Despite the many articles that have been published on the issue of independent contractor (IC) classification, and the increased efforts of the Federal and State governments to enforce Department of Labor (DOL) and Internal Revenue Service (IRS) classification regulations (and recover lost tax revenues), frequent violations and related civil lawsuits continue to occur. But, not all employers caught for misclassification do so because they want to cheat the government or their workers. Many times, faulty industry practices are established – and everyone follows the same approach until they are found to be in violation of regulatory requirements.
The hospitality industry is emerging as the poster child for unintentional misclassification of workers as independent contractors. In 2010, when the Federal Government announced additional funding to ferret out worker classification abuses, the Secretary of Labor specifically called out targeted industries that employ large numbers of low wage earners, including hospitality, construction, janitorial work, food service and home health care.
The sharp increase in the percentage of workers in the hospitality industry classified as independent workers, as well as frequent violations in classifying workers as exempt vs non-exempt, has caught the intention of government agencies. When investigating potential abuses, the government tends to simultaneously audit for both types of classification abuses, reviewing tip credits, tip pools, pay deductions for uniforms, off-the-clock work, meal breaks, exempt status of first level managers, and the use of commission-only sales reps.
Employment regulations are often complicated, and classification of independent contractors is one of the most complex. Because two federal agencies focus on IC classification – one focused on proper payment to workers, and the other concerned about complete collection of federal and state revenues – multiple tests for IC compliance exist. While companies don’t have to meet every aspect of each test, results are situational and subject to interpretation. In general, the following definition applies.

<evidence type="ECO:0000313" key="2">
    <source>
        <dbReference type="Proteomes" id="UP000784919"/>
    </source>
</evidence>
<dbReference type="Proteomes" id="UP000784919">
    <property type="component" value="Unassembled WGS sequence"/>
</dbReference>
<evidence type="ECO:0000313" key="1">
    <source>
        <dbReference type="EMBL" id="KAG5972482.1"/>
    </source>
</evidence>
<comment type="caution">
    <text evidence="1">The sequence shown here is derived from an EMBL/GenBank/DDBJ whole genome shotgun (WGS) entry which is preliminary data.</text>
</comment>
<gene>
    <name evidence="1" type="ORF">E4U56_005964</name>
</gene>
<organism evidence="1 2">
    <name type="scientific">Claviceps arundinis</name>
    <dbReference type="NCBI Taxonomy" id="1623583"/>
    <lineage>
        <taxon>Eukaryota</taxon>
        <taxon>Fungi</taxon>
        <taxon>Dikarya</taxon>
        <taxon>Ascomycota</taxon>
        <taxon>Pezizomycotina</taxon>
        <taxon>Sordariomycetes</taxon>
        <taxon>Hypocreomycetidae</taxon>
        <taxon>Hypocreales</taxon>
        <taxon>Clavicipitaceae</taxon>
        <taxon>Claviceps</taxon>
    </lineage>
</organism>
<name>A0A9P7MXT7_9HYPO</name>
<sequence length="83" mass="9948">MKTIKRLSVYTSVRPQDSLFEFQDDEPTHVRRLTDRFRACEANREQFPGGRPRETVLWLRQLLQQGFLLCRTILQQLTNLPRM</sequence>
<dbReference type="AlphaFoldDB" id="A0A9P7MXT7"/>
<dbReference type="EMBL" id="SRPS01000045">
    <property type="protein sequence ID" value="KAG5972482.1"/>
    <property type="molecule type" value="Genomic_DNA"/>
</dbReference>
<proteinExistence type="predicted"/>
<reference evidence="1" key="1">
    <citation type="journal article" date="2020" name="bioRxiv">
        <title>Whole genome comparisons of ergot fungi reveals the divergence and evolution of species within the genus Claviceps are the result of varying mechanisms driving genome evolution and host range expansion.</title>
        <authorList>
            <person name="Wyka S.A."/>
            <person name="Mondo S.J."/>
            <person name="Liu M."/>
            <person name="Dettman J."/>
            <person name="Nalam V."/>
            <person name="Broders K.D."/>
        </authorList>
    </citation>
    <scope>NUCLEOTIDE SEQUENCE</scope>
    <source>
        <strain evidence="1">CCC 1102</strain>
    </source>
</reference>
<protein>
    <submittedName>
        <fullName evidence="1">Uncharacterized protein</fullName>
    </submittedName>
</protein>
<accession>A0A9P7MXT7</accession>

Independent contractors are free to choose who they work for, and typically serve more than one client simultaneously. They work under their own supervision and according to their own schedule, using their own tools and resources. They are generally paid on a time and materials or completed deliverables basis, and do not receive a salary. They work under a Statement of Work, which specifies the deliverables and length of engagement.
In the hospitality industry, a worker may appear to meet all of these conditions, yet still be classified by the government as an employee. The Hospitality sector has seen many class action suits being settled in favor of reclassification as employees, with the employers paying back wages to hundreds of workers who were paid on a straight time or per-room basis. These workers received no minimum wage protection, overtime pay, unemployment insurance or protection under the Family and Medical Leave Act policy.
Representative cases of misclassification:
All employers in the hospitality sector should regularly audit their worker classifications and make necessary changes to their practices. A written contractual agreement addressing every point of the IRS test should be established with every independent contractor. Hiring managers should receive regular training on classification “do’s and don’ts”. When an employer does not have a record of the hours worked by the ‘misclassified’ employees, the employer’s liability will not be limited to unpaid minimum wages alone but also for recordkeeping violations. For calculating back pay; the court may go back for two years if the misclassification was not willful. But for willful violations, the back pay may be calculated for three years, and even doubled. Is there any need to say more?
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